Currently Senior Articles Editor for Closer Weekly, Bruce Fretts wrote TV Guide Magazine‘s wildly popular “Cheers & Jeers” column for 10 years. He came to TV Guide in 2003 and penned cover stories on such shows as Elementary, Project Runway and The Daily Show with Jon Stewart.
Daniel Day-Lewis has always been unpredictable, and he may have delivered his biggest surprise yet when he announced in June that he would retire from acting after reteaming with his “There Will Be Blood” director, Paul Thomas Anderson, on one final film, “Phantom Thread.” The trailer for the movie has just been released, and it looks to be a portrait of an artist as intense and focused as the man who plays him.
Louis C.K. invites comparisons to Woody Allen in more ways than one with the trailer for his forthcoming film, “I Love You, Daddy.”Shot in black and white and set to a jazzy score, the “Manhattan”-esque comedy, which the stand-up co-wrote and directed, casts him as a successful New York City TV writer whose underage daughter (Chloë Grace Moretz) becomes involved with a legendary filmmaker (John Malkovich) with a reputation for dating women decades younger than him. Like Mr. Allen, Louis C.K.
The trailer for Marvel’s “Black Panther” features sound bites from Gil Scott-Heron’s anthem “The Revolution Will Not Be Televised,” which seems ironic since the movie itself seems downright revolutionary. Black superheroes have been seen before (most notably in Wesley Snipes’s “Blade” trilogy), but this could be the most Afrocentric blockbuster in Hollywood history.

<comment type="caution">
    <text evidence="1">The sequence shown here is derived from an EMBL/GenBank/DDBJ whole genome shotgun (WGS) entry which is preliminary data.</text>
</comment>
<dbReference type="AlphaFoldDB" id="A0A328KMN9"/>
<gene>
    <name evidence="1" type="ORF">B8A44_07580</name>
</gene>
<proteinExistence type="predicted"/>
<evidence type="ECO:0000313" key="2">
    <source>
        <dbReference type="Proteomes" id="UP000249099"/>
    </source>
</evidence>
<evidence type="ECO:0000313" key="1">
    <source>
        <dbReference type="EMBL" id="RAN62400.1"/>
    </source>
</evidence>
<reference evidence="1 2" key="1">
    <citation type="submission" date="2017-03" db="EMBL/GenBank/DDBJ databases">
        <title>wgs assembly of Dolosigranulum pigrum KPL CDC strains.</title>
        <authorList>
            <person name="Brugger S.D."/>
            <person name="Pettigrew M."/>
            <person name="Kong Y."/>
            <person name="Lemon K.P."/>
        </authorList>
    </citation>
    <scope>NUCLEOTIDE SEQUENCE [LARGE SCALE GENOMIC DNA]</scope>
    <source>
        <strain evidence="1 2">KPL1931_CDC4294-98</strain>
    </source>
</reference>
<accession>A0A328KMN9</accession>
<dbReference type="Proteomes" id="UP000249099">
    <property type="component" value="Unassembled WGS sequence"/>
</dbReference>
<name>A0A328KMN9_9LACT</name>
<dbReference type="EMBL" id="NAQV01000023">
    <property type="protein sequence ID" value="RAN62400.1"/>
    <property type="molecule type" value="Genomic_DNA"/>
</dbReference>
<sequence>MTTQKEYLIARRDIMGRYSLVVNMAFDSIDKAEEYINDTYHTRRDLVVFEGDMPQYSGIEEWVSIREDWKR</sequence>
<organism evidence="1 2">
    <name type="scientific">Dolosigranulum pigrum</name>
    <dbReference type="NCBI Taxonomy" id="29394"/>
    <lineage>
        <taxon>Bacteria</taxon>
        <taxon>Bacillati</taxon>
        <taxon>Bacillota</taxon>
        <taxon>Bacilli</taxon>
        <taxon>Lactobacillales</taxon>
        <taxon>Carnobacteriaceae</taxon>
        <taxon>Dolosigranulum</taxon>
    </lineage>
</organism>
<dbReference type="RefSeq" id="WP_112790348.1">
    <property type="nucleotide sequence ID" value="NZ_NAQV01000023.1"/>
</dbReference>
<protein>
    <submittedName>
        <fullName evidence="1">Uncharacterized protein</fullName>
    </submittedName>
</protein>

Muck Rack makes it simple to find people, tweets, or articles that mention any name, keyword, company, hashtag etc. We've compiled this guide to help you make the most of your search.
Selecting a term
Start searching tweets, articles from media outlets, articles mentioned in tweets, journalists'
names, titles and bios with some suggested searches:
Companies or Topics (e.g. iPhone, Microsoft)
Phrases (e.g. "cloud computing") — use quotes to keep the terms together
Twitter handles (e.g. @username) — returns those who have mentioned or replied to
Names (e.g. "David Pogue")
Hashtags (e.g. #sxsw, #london2012)
Bio details (e.g. vegan, Olympics, father)
Muck Rack's Advanced Search allows for many boolean operators.
Find results that mention multiple specified terms, use AND or
+. For example, ensure each result contains both Elon Musk and Mark Zuckerberg by
searching Musk AND Zuckerberg or Musk + Zuckerberg.
Use the operators OR or , to broaden your search when you'd like either of
multiple terms to appear in results. (This is the default behavior of our search when no operators
are used). For example, results will contain either cake or cookie by searching cake OR cookie or cake,cookie
Use NOT or - to subtract results from your search. For
example, searching Disney will yield results about the Walt Disney Company as well as Walt Disney
World Resort. To exclude mentions of Disney World, search for Disney -World or Disney
When using one of these operators with a phrase, enclose it in quotation marks. For example, you can
find results about smartphones excluding Apple's iPhone 4S by searching smartphone -"iPhone
Exact case matching or punctuation
If you're searching for a brand name or keyword that relies on specific punctuation marks or capitalization, you can
find results that match your exact query by adding matchcase: before the keyword you're searching for, like matchcase:E*TRADE .
Use parentheses to separate multiple
boolean phrases. For example, to find journalists talking about having fun in Disney World or
Disneyland, search for ("disney world" OR disneyland) AND fun.
An asterisk can be used to search for any variation of a root word truncated by the asterisk. For example, searching for admin* will return results for administrator, administration, administer, administered, etc.
A near operator is an AND operator where you can control the distance between the words. You can vary the distance the near operation uses by adding a forward slash and number (between 0-99) such as strawberries NEAR/10 "whipped cream", which means the strawberries must exist within 10 words of "whipped cream".